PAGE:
If you have a savings account in the bank, you’re likely earning some interest — but not a lot.
The Federal Reserve is widely expected to bump up interest rates in coming days — which should ultimately bump up what you make on your deposits. But as it stands, many traditional banks today offer less than 0.05 percent annual yield on deposits in regular (no minimum) savings accounts, and the highest yields on regular accounts offered by online banks — hover around 1 percent.
Your money is safe in a bank or credit union, but it could do better — on Wall Street.
Of course, stocks are known for their risks but often offer higher rewards for sticking your neck out a little. And some also pay interest on your investment — only the income is referred to as dividends.
So, for example:
- AT&T: Trading at around $42 a share, the telecommunications giant’s stock is paying a dividend of about 4.6 percent.
- Microsoft: Recently priced at $65 a share, the software behemoth is paying 2.4 percent return on your investment.
- Proctor & Gamble: The consumer goods manufacturer’s shares are trading at nearly $91, and paying a dividend of 2.9 percent.
To compute a dividend yield, divide the annual dividend by the current stock price. For example, if stock in Company A cost $50 a share and the company paid an annual dividend of $1, its yield would be 2 percent.
Research any company before you buy its stock
Some investors don’t trust companies that issue dividends. The money should be used to fuel company expansion, their argument goes. However, proponents of dividends prefer the payouts, not just for the steady stream of income but as proof that company managers are running operations properly.
One proponent of dividend-earning stock is billionaire master investor Warren Buffett. At the end of 2016, 34 of the 44 publicly traded stocks held by his company, Berkshire Hathaway, pay a dividend, according to the website Simply Safe Dividends.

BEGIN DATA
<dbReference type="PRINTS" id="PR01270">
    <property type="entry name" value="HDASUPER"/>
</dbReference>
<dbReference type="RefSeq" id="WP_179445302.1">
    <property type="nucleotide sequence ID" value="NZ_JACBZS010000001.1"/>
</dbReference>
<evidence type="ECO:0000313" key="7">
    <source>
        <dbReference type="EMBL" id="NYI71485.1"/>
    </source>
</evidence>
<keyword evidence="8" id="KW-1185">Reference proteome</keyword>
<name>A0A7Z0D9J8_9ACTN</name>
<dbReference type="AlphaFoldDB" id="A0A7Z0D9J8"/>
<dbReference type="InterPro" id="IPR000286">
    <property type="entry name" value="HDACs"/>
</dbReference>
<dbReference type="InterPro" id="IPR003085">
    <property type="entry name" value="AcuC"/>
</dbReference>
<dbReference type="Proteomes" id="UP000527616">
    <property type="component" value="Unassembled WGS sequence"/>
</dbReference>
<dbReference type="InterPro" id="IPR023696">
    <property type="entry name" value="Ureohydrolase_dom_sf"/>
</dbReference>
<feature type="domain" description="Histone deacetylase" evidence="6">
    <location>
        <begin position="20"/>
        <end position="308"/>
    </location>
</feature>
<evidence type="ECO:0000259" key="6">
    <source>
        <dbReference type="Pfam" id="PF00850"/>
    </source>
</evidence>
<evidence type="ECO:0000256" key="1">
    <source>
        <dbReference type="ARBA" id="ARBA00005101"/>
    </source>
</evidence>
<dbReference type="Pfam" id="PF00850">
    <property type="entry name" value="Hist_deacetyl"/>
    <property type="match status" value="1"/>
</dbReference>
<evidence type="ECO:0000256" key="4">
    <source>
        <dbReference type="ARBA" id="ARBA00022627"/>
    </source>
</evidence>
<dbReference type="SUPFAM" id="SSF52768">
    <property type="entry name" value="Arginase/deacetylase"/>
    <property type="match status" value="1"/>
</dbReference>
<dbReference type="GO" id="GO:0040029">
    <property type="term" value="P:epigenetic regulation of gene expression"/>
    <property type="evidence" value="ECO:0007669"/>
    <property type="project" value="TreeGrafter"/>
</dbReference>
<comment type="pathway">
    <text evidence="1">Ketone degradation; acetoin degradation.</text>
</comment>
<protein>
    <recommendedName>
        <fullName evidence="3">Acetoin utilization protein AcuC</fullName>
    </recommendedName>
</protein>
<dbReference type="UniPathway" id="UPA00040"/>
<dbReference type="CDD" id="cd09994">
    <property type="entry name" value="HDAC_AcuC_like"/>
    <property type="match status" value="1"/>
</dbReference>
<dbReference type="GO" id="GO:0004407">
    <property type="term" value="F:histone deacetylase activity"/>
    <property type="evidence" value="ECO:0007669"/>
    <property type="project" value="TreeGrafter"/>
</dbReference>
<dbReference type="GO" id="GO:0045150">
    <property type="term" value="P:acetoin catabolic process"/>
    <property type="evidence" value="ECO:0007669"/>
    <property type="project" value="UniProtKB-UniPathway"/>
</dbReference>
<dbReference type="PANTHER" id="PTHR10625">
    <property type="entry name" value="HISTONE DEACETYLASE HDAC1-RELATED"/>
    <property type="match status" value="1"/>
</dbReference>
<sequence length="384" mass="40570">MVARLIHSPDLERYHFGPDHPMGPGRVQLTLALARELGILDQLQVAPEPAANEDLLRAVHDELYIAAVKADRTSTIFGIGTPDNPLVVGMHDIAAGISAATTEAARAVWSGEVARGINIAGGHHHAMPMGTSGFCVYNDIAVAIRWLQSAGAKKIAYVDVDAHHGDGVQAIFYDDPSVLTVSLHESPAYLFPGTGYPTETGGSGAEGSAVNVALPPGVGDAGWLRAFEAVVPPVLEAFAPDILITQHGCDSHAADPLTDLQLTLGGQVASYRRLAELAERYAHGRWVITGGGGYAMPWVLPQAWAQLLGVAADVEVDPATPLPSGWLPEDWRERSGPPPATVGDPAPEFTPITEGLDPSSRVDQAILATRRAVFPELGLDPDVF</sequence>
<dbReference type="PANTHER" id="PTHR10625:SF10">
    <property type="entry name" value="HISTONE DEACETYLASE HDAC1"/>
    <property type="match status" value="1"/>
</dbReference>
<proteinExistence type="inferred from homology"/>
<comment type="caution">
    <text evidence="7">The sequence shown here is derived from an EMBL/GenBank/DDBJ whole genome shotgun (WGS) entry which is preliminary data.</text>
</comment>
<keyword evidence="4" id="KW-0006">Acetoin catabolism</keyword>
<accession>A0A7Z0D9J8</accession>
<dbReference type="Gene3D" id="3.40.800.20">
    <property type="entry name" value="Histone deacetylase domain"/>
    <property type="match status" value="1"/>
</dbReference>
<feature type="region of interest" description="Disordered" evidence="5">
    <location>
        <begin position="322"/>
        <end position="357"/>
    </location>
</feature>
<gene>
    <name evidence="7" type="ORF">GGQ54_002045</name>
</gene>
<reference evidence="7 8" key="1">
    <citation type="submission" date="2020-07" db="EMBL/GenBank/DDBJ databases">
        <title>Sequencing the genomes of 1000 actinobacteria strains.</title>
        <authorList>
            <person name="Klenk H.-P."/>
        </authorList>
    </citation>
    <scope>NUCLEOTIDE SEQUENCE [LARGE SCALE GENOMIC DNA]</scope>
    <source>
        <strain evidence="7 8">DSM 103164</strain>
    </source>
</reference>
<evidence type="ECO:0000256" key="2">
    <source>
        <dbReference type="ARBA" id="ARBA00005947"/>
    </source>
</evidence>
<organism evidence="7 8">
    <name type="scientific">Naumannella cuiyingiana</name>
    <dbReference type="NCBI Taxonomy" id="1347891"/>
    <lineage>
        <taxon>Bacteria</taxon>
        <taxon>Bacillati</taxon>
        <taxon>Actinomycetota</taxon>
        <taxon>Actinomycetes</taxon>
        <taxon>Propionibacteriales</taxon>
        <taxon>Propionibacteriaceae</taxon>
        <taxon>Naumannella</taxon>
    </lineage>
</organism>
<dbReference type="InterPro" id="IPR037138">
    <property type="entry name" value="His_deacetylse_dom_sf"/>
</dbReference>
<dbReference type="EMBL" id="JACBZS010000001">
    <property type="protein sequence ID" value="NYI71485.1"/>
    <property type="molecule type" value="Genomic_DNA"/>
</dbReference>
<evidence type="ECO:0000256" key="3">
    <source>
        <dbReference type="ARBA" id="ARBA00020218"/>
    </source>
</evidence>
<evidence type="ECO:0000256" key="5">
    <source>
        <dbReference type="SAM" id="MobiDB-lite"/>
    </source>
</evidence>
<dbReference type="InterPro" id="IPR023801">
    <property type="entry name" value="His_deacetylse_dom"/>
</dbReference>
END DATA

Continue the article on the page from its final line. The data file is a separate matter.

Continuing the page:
Among Berkshire holdings are large stakes in American Express, Coca-Cola, IBM and Wells Fargo. In 2015, these “Big Four” companies paid Berkshire $1.8 billion in dividends alone, Buffett reported in his annual letter to shareholders.
But, as with share prices, dividends can go up or down over time, so you need to choose wisely.
The National Association of Investors, in its BetterInvesting.org blog says to look for stock in a company with a long but moderate dividend history.
Many double-digit yields are not sustainable, the blog warns. “Ask yourself where the money is coming from when you see extremely high payouts.”
Regardless of the size of your bank account and investing experience, however, you should exercise caution. In his 2014 annual letter to shareholders, Buffett offered a warning against an array of risky stock-investing behaviors:
Active trading, attempts to “time” market movements, inadequate diversification, the payment of high and unnecessary fees to managers and advisors, and the use of borrowed money can destroy the decent returns that a life-long owner of equities would otherwise enjoy.
Interest rates are set to rise — so it’s reasonable to expect that the interest you earn on your bank savings account will begin to edge up too. But if you have money sitting there that you can afford to set aside in a dividend yielding stock or an exchange traded fund (ETF) that invests in an array of dividend-paying companies, you can probably make that money work harder.
Are your dividend-focused investments paying off? Share your experience in the comments below or on our Facebook page.
Kari Huus contributed to this post.
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